• World Championships, Team USA member

2018

  • 2nd – Pan American Championships, Team Sprint
  • World Championships, Team USA member

2017

  • 1st – U.S. National Championships, 500m Time Trial
  • 1st – U.S. National Championships, Team Sprint
  • 2nd – U.S. National Championships, Sprint
  • 2nd – U.S. National Championships, Keirin
  • 1st – Pan American Championships, Team Sprint
  • 2nd – Pan American Championships, Keirin
  • 3rd – Pan American Championships, 500m Time Trial

Diabetes Q&A

Tell us about when you were diagnosed and how you found out?

I went in for metabolic-lactate threshold testing and blood work. Shortly after, they told me my blood sugars were high and I went straight to the hospital where I was diagnosed.

What was your initial reaction?

At first, I was shocked and in denial. I didn’t know much about diabetes, so I was really confused on how I was going to manage it and continue to race my bike.

How did your family/friends/fellow athletes react?

Since I was very active, they were surprised, but they were eager to learn more about type 1 diabetes; and they were very supportive.

Did you think your days as an athlete were over? Did others? What did your health care professionals say?

At the hospital, the doctor said I was likely never going to be able to compete at a high level again. But after I learned more about diabetes management, I was determined to prove that I could and take control of my lifestyle. I love cycling, and it’s a big part of my life. I could never let anything take that away from me.

What was it like riding with diabetes and how did you adjust?

It was a difficult adjustment, but I worked closely with my diabetes educator, monitoring my blood sugars and learning how different types of foods affected my blood glucose levels. It was all trial and error, but after some time, I learned what worked best for me.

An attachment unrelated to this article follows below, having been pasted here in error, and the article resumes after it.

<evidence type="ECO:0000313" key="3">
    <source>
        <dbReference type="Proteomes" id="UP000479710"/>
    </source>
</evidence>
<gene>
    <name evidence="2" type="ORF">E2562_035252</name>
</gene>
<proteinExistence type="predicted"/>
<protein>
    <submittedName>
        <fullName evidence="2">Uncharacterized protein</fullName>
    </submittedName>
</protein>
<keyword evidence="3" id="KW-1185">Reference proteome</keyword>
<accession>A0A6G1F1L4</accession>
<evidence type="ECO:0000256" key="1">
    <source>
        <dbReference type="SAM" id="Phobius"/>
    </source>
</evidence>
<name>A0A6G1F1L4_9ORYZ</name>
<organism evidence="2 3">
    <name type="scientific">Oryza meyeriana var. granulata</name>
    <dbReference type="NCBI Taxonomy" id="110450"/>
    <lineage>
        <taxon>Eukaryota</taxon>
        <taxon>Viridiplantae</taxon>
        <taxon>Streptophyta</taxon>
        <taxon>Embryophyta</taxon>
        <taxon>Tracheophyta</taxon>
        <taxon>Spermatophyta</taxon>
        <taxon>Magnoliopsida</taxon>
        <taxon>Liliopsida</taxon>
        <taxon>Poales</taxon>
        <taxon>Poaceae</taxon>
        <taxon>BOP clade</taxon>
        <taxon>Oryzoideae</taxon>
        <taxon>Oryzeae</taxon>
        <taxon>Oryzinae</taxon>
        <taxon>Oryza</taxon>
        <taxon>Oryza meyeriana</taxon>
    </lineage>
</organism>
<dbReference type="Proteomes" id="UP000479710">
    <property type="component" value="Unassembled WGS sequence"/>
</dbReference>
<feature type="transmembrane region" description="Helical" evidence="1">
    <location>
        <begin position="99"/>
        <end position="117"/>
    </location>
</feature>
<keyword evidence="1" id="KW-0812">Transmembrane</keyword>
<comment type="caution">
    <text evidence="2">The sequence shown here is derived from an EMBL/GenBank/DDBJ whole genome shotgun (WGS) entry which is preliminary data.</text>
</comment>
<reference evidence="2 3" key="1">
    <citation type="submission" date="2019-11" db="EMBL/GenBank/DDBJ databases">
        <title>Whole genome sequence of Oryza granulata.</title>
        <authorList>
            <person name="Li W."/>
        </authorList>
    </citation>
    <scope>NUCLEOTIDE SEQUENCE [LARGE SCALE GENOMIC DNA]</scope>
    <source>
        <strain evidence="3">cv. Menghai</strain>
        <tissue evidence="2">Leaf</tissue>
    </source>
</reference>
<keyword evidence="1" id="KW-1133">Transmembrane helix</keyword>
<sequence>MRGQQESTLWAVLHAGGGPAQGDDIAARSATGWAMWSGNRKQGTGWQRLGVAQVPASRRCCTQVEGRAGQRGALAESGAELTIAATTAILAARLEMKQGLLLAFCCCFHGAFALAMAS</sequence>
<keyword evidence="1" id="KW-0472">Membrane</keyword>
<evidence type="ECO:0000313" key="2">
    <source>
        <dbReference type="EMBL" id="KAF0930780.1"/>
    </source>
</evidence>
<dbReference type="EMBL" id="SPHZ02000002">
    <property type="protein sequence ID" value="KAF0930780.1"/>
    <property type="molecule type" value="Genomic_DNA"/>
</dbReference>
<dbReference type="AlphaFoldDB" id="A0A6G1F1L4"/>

Sports Q&A

Tell us about how you got started in your sport.

My dad was an active cyclist. I was into running and swimming and was interested in doing triathlons, so my parents took me to the Brian Piccolo Velodrome in Fort Lauderdale, FL. That’s where I first learned how to ride a track bike.

When did you start competing?

At the age of 10.

What do you think is your biggest achievement in your athletic career?

Winning four national championships (road and track), winning five Florida State Track Champions, and?two Collegiate National Championships.

What is your favorite memory from a race/competition?

I have a lot, but it’s always great to exceed my own expectations, learn and improve on various skills.

Being part of Team Novo Nordisk

How did you come to join Team Novo Nordisk?

A rider on the team put me in touch with the team director.

How has your life changed since you joined the team (both as an athlete and as a person)?

It’s helped me to realize that if I want to race and train at my best, I need to manage my diabetes. Racing alongside other athletes with diabetes has given me a positive outlook about what it means to be living and racing with diabetes.